Players Unions in the Works for Overwatch and CS: GO PlayersImages via Blizzard Games News E-sports
E-sports continue to grow in popularity and credibility at an increasingly rapid pace, and as organizations like the Overwatch League and ESL Pro League begin to emulate traditional sports leagues, players’ rights deserve similar treatment. That is the belief of two different coalitions of e-sports players, e-sports coaches and sports attorneys, according to Sports Business Daily, who are currently working to establish unions for professional Overwatch and Counter-Strike: Global Offensive players.
Player-turned-coach Thomas “Morte” Kerbusch and attorney Ellen Zavian are leading the charge on the Overwatch front. Zavian wants to establish an association that is similarly structured to players associations of major U.S. sports leagues, such as the NFL and MLB. “I don’t see this PA as any different than any other PA just because it’s e-sports,” said Zarian, adding, “this will be a big step.” The two said they sought the advice of other North American players associations, though they wouldn’t name which organizations they contacted, and want their union to address similar issues and incorporate similar practices as those organizations.
Both Zarian and Kerbusch are keeping the details of their proposed organization under wraps for now, but plan to have everything set and ready to go near the end of the inaugural OWL season. “In four months we want to have a press release out with everything, like how many players are represented, and we are looking for the association to be set up legally,” said Kerbusch.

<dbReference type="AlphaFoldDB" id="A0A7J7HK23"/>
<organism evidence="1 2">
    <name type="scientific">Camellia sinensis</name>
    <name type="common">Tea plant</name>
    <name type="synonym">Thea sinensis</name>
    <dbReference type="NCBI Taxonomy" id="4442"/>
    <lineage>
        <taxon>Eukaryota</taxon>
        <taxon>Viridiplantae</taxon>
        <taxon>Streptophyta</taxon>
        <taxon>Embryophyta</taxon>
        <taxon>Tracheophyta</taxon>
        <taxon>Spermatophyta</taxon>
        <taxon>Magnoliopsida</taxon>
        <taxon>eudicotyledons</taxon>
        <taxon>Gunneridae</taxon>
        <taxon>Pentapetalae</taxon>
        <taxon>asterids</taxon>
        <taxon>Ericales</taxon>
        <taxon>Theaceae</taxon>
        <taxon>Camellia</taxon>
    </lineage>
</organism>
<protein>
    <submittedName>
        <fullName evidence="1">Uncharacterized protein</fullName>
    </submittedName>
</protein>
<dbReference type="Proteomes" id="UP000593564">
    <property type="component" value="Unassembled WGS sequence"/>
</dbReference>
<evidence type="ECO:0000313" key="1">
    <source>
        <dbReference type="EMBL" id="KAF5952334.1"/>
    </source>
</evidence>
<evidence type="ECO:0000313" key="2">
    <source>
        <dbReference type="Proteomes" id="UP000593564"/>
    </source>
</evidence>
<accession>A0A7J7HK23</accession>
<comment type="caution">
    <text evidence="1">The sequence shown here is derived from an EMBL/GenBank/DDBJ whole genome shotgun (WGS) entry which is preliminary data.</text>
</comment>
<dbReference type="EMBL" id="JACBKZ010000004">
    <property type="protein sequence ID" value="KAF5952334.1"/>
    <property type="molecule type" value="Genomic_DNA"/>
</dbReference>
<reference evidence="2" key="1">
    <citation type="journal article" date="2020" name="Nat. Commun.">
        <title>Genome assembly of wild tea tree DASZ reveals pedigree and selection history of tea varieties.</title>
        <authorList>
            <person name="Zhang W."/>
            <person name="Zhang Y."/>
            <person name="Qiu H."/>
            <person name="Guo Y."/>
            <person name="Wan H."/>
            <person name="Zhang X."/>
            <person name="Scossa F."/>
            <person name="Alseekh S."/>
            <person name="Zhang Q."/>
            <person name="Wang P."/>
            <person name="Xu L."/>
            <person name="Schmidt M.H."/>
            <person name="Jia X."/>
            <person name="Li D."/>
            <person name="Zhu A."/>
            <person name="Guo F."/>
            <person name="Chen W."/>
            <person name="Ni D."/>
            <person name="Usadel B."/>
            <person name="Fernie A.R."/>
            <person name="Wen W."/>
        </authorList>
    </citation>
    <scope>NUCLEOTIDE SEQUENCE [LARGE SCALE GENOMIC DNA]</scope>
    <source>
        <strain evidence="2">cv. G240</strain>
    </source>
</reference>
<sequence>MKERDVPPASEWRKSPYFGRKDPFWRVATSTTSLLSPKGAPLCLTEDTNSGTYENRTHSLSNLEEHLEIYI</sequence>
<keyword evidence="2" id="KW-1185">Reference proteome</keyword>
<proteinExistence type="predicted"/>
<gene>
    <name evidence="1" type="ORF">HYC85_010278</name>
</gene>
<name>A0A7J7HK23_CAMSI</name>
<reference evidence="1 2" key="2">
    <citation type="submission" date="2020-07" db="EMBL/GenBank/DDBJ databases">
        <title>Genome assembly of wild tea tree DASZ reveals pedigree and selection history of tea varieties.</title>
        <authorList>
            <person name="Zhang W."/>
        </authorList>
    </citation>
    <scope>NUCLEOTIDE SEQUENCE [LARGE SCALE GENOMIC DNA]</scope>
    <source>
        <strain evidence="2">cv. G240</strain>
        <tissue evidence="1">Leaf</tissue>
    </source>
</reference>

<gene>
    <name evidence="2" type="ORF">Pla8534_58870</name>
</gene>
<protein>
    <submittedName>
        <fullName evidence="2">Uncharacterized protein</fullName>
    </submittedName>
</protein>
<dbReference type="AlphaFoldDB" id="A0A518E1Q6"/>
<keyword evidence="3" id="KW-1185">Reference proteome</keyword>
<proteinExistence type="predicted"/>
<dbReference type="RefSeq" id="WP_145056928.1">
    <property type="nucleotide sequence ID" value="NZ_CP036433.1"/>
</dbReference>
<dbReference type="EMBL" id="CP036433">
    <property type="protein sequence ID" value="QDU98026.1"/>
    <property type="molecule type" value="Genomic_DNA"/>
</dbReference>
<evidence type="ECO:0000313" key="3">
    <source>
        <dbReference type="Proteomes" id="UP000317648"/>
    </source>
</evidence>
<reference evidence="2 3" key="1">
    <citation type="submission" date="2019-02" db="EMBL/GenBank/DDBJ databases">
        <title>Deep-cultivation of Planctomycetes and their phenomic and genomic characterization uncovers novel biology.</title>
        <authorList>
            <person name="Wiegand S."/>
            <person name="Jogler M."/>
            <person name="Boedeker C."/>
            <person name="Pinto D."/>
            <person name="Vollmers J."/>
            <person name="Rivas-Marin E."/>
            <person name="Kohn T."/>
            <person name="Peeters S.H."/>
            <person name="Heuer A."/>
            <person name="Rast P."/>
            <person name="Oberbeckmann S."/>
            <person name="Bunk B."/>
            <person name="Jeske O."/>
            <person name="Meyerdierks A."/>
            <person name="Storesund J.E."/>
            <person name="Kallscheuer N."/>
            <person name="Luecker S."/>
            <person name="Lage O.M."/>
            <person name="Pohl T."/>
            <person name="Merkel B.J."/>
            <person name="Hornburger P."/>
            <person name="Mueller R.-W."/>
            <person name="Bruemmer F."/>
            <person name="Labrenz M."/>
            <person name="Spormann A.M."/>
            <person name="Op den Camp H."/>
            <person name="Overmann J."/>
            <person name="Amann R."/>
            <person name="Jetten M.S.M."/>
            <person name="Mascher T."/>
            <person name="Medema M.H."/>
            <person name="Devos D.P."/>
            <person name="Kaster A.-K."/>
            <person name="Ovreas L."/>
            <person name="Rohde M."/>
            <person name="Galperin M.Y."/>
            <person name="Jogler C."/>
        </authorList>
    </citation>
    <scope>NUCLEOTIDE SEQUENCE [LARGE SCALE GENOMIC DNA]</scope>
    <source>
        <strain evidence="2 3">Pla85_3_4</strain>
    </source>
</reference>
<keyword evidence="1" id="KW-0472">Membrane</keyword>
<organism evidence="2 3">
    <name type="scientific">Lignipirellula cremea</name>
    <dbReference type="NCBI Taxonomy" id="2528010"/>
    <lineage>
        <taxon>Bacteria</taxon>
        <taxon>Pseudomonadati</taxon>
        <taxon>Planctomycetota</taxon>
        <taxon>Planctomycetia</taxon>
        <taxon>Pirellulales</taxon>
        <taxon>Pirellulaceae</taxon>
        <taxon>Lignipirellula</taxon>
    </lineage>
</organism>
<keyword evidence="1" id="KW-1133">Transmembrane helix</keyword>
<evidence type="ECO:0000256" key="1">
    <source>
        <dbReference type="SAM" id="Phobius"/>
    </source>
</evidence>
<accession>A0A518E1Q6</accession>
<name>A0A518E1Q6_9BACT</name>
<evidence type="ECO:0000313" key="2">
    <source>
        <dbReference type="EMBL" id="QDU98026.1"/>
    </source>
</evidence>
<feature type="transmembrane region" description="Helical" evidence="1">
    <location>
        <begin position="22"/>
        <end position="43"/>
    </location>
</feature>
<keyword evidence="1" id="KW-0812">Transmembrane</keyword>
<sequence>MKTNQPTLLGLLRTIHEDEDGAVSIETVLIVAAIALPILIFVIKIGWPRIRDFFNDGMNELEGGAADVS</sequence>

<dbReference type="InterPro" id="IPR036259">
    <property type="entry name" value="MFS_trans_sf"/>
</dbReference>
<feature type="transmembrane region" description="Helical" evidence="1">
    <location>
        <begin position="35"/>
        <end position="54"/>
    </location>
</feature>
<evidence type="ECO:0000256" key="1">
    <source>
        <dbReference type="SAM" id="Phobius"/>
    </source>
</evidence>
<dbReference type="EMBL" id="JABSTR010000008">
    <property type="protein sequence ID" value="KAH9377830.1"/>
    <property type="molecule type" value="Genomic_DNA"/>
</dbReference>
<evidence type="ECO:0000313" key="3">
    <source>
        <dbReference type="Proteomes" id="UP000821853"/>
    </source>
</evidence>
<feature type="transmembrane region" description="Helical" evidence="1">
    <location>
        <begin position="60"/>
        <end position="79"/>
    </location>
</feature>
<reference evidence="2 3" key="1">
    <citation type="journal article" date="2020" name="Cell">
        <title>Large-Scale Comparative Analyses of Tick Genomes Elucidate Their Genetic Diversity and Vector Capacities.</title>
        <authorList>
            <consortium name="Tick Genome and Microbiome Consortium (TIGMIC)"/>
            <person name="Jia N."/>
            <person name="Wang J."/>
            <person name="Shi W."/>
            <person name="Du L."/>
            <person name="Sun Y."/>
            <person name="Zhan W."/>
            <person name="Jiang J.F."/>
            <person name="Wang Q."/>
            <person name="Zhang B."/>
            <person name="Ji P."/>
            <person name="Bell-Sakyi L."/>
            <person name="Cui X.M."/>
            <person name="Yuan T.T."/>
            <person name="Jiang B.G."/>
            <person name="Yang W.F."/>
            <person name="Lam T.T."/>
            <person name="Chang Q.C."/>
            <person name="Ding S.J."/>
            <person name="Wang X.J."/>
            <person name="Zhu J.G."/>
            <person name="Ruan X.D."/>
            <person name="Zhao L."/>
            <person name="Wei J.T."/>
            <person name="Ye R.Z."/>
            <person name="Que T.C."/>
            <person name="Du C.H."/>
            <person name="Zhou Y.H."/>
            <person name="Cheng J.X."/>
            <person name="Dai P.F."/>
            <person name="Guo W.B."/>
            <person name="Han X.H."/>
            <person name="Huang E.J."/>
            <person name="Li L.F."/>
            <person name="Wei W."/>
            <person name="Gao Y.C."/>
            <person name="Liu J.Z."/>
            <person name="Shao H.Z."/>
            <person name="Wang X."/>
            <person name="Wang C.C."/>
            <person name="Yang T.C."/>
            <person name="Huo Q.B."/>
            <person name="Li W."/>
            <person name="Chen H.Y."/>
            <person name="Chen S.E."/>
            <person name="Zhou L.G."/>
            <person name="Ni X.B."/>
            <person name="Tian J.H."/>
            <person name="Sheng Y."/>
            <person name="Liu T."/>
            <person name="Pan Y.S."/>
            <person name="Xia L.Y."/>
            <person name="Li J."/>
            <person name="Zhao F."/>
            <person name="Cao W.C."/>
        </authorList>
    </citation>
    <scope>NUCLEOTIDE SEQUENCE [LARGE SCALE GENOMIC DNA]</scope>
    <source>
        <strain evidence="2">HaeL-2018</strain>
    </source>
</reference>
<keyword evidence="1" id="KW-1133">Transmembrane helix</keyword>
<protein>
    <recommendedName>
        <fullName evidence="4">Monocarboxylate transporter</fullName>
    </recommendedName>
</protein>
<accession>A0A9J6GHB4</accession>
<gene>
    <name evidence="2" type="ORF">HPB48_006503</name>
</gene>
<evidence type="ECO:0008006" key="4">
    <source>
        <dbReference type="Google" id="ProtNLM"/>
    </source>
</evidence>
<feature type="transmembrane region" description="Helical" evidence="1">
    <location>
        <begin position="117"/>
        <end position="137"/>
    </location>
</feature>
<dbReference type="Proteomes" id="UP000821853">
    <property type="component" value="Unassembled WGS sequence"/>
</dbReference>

Player-turned-broadcaster Scott “SirScoots” Smith and attorney Michael Doi are working to establish a players association for CS: GO pros, as well. Their group is hoping to establish labor protections for players in both the ESL Pro League and FACEIT ECS League, the two premiere CS: GO e-sports leagues. Unlike the efforts of Zarian and Kerbusch, the two are not looking to officially unionize under U.S. law, but are rather collecting signatures for their organization, the Counter-Strike Professional Players Association.
The decision to forgo official unionization was made because the majority of pro CS: GO players are actually European. Regardless, Smith and Doi already have 225 signatures of players wanting to join the group and tournament organizers are already in contact with the CSPPA in an effort to learn about desired working conditions for players.
The efforts of both duos are the next logical step in the legitimization of e-sports as the growing industry further aligns itself next to traditional sports leagues. The jury is still out on whether they will stick or not just yet, but momentum has been on their side to this point.